Doc of the Day: Private Practices Review - Dan Schindel

Doc of the Day: Private Practices

Posted in Days of Docs by - July 02, 2012

Go into the most private sessions imaginable, within a deeply taboo world: sexual surrogacy.

Dir. Kirby Dick, 1986, 75 min

After a two week break for the attending of and recuperation from a film festival, the Docs of the Day are back! And I’ve returned to this regular feature with a very special film indeed: the debut feature from Kirby Dick. It’s fascinating how this film shows that, even from the very beginning, Dick was willing to go where very few other filmmakers dared to venture.

Private Practices follows Maureen Sullivan, a sexual surrogate. Sex surrogates are combination therapists/psychiatrists/psychologists/counselors who help people overcome their sexual problems through close sessions. Such work often entails extremely personal physical contact. It’s controversial work; some call it another form of prostitution. It was likely even more contentious when this film was made, just as the AIDS crisis set in. Sullivan references having to change her methods to adapt to this new threat, and making more rigorous use of protection in her methods. We generally don’t talk about sex in America, and things like AIDS are generally the result. Who knows how many people could do with a visit to a surrogate.

The doc focuses on Maureen’s interactions with two clients. Kipper is a twenty-five-year-old extra virgin, a man who’s had very little contact with women, sexual or platonic. John is a middle-aged man who has suffered feelings of inadequacy since his divorce. In their sessions, Sullivan runs through a series of exercises designed to gradually escalate in nearness. It begins with touching and talking about what they do and don’t like about their bodies, and culminates in stilted, practiced, but genuine intercourse.

This is one of the most intimate documentaries, hell, intimate movies period, that I’ve ever seen. The emotions on display are so private, embarrassing, and raw that more than once I felt more like an intruder than a viewer. Dick never makes you feel like a voyeur, though. His eye is non-judgmental and non-invasive. Despite the copious nudity and sexual content, Dick stays a respectful distance away, often using just one camera that moves very little. But the sheer vulnerability on display means that even that removal feels too close. And when the camera turns from silent observer to confessional, it gets even more harrowing. Sullivan lays bare her soul as well as her body, talking about how her work makes her feel, and how it’s changed how she feels.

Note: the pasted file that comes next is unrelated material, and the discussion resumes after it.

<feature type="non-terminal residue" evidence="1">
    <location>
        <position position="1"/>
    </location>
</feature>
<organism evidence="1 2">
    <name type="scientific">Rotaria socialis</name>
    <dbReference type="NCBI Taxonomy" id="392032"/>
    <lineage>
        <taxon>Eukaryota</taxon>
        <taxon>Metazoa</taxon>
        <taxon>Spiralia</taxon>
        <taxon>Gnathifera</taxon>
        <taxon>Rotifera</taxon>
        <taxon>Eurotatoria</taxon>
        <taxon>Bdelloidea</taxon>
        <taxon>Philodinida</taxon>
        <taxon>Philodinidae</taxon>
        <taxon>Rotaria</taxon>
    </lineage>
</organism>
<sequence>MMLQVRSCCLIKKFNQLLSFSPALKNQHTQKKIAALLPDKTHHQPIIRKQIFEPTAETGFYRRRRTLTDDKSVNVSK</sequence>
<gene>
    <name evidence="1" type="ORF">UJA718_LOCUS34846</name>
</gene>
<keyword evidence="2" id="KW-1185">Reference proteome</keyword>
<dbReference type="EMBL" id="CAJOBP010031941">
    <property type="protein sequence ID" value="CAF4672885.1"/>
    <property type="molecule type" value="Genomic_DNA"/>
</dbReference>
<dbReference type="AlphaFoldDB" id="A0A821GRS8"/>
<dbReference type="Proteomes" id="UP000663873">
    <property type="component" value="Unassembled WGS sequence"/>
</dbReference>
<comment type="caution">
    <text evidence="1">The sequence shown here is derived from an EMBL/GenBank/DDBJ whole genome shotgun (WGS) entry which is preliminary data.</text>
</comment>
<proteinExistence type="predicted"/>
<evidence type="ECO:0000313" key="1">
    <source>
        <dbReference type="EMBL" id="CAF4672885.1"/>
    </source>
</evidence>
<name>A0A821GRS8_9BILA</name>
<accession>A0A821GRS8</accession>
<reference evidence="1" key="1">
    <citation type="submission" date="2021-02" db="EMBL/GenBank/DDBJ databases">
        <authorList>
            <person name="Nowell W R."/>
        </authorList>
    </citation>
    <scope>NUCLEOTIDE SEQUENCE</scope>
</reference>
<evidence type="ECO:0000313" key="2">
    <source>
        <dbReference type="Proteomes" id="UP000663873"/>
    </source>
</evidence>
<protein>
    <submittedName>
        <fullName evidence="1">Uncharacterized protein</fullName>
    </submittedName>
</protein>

This is a story about damage. Kipper is a closed-off soul. He’s trapped behind the walls he’s built up to shield his exposed sensitivity. John is still reeling from a deep cut in his life, and wondering about his worth as a companion as a result. And Maureen herself still nurses wounds from an troubled childhood. The hardest-to-watch scene in the movie doesn’t depict masturbation practice; it’s when Maureen and her brother confront their abusive father, who still refuses to grant her any kind of emotional validation. He can’t and won’t try to understand what she does.

I suspect many people might reflexively agree with him. Ours is a culture where we bury all our problems, and there’s still a stigma around just seeking psychological counseling. So combine that hang-up with our skittishness about sexuality, and the standard reaction to the idea of sexual surrogacy is revulsion. But this stuff works. We watch Kipper and John both go through positive transformations. They aren’t completely “fixed” by the end, but they’ve taken great steps towards healthier sexuality.

Private Practices isn’t an easy movie to watch, but Kirby Dick never makes anything easy for you. He wants to barge rudely through all our pretenses around sensitive topics. In many ways, he’s quite similar to Maureen: he strips bare (figuratively, rather than literally) the viewer to plainly confront how they’ve been conditioned to think about things. The doc is quite low-quality in production (there’s a recurring hum in the sound that drove me to distraction more than once), but its intellectual prowess more than makes up for it. Nearly thirty years later, Dick continues to be frank and fearless in his work, and it all started with this gem. It’s one of the best first films that no one talks about.

This post was written by
Dan Schindel is a writer and editor. He lives and works in Los Angeles.
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